Failure is Critical

Whether you’re aware of it or not, you, the humble reader, are quite accustomed to failure. Think back to the start of your day, from the moment you woke up until now. What’s the first failure you can think of? How about a less obvious and even smaller failure?

My answers to those questions: after waking up I habitually pull on a cord to open the blinds to get a look at the weather. This morning I didn’t have a firm grasp on the cord and as I pulled on it my hand slipped off the plastic knob which then went about whipping me in the face. That was a surprising failure. A more subtle failure was that I let my green tea steep too long, making it taste a bit like fish.

I reacted to both failures in a certain way. Whipping myself in the face made me feel stupid for a moment, but then I had an idea for an alarm clock that would open the blinds for me. Steeping my green tea too long inspired me to see if anyone made a timer that would lift the tea bag out when ready.

Rather than simply say to myself “iIll remember that for next time.”, I said “there’s a solution to that problem that I can either buy already or I could sell.”

These are trivial failures used mainly to help illustrate a point. Oversteeping tea is a lot different than overestimating the demand for your product.

Which leads me to core of what I’ve been wanting to suggest all along: good entrepreneurs know not only how turn failure into success, but how to increase their opportunities to learn from failure.

Let me pitch a business idea:

We’re going to head over to Germany and see if the record stores there will either give or sell their unsold stock for cheap, then we’ll load them up in the trunk of my car and try to sell them to people walking past.

That sounds like a very simple idea that is also destined for failure. But that’s exactly how Virgin Records started. While it’s hard to find a diary of everything that’s wrong with the idea, two things are clear: every failure Branson experienced was overcome, and even if he hadn’t been able to gain from his failures the initial financial costs to Branson were incredibly low. By design, he made it easy to fail.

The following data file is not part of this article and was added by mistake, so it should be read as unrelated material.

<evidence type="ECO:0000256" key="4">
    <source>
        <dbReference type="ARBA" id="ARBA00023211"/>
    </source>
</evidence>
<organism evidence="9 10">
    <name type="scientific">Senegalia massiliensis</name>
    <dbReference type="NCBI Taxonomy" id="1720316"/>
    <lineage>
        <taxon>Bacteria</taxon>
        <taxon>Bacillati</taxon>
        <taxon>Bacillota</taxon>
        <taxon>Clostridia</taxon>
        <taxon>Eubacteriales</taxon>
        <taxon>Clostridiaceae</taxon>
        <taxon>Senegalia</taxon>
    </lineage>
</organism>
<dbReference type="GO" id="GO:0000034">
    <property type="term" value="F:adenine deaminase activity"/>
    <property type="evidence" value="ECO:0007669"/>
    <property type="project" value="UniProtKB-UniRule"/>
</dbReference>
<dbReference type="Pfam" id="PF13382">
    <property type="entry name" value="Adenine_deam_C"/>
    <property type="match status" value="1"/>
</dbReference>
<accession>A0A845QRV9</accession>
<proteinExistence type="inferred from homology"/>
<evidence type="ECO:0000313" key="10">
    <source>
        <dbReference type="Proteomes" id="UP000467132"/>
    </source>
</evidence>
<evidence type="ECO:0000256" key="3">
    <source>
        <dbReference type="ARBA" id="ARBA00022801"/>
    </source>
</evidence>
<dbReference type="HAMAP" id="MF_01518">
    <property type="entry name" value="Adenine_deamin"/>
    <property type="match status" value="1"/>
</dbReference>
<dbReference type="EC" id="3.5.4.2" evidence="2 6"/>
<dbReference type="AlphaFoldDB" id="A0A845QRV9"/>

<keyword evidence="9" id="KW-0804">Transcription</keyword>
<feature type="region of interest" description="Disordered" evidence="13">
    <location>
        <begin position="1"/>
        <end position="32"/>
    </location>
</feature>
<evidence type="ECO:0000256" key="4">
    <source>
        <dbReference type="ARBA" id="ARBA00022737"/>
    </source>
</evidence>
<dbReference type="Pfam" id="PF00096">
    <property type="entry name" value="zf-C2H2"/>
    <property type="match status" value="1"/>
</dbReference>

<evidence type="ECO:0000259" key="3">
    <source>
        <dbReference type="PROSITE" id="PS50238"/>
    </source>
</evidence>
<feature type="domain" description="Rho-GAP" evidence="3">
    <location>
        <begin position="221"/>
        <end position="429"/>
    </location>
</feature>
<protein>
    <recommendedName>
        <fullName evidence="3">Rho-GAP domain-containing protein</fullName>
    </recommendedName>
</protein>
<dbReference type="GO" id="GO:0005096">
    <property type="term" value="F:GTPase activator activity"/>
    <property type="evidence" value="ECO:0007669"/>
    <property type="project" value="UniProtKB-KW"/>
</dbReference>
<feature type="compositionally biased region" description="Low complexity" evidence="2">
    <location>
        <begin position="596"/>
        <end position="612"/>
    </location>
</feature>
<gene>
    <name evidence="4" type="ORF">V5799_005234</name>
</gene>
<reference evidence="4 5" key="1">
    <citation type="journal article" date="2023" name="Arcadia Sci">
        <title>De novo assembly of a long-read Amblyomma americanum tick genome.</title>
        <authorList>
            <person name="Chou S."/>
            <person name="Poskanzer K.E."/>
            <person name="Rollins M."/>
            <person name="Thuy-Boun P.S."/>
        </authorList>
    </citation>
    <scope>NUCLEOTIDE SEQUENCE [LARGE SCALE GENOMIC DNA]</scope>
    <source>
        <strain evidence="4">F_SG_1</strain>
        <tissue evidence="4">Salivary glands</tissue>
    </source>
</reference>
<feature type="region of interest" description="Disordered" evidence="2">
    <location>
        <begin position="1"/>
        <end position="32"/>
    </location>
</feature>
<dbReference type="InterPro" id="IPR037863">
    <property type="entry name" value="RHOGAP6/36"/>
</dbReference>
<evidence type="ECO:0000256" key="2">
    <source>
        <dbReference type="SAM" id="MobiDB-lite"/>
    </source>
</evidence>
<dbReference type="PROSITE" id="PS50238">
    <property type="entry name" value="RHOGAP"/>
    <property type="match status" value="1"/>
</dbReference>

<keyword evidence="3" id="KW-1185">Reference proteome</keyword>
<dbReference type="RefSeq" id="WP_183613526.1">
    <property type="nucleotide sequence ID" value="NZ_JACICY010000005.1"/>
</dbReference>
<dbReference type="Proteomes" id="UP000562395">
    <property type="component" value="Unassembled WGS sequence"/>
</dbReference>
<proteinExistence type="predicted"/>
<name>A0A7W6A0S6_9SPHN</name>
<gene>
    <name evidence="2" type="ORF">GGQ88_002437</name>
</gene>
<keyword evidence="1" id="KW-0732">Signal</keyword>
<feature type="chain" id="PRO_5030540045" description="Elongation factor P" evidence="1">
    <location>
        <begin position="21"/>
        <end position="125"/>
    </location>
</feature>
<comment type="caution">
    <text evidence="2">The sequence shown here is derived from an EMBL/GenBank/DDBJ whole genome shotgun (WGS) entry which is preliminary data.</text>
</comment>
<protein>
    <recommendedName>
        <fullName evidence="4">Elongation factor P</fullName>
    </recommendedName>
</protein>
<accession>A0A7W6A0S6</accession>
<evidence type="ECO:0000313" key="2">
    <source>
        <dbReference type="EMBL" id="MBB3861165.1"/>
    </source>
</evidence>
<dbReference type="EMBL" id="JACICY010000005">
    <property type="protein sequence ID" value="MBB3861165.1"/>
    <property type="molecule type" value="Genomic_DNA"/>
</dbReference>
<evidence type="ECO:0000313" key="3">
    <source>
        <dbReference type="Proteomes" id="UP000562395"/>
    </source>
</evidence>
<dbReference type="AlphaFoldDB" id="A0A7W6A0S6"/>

The phrase “fail fast” is practically a cliche now, but the principles behind the phrase are what allowed Branson to iteratively fail, learn from mistakes made, grow as a result, and become one of the world’s richest men.

Speaking about his decision to start an airline, Branson said:

My interest in life comes from setting myself huge, apparently unachievable challenges and trying to rise above them…

I’d bet that the cost for Branson to travel from the UK to Germany to start Virgin Records is more than what it costs to incorporate, get basic accounting in place, and setup the services to start accepting payments from customers costs today.

Here are just a few services that can help you get started down a path of failing, succeeding, and repeating. Go rise above the unachievable!

Design
CrowdSpring
Sortfolio
99designs

Collaboration/Communication
Basecamp
Campfire
Skype
Grasshopper (disclaimer – I work for Grasshopper as Director of Grasshopper Labs)

Accounting/Billing
Freshbooks
LessAccounting
Chargify (disclaimer – Chargify started as a Grasshopper Labs project)

Comments and Reactions

  • http://blog.thoughtpick.com/ Beiruta

    Great read! Success could never be achieved without failure – one which could be learned from and utilized positively!

    Btw, great social media campaign. I really enjoyed it! – Maybe you could send us some grasshopper chocolates to try ;)

  • http://blog.thoughtpick.com Amer Kawar

    @go: Great post. I love the concept of “making it easy to fail”, that's spot on. If it's easy to fail, then you can “fail fast”, too, without thinking too much about the investment you've already put into your idea.

    All that makes perfect sense when it's at the concept stage, but I feel when I am in the process of *defining failure*, I face a dilemma. How much time should you give an idea/project? and what are the metrics that define success (or being on the right track)?

  • http://blog.thoughtpick.com/ Roba

    Thanks for the awesome post. This is definitely a whole new way of thinking of failure.

  • http://blog.thoughtpick.com M.Bamieh

    Great advice, failure is surely the best way to have the incentive to make things work better :) but you need to have some tenacity to appreciate failures.

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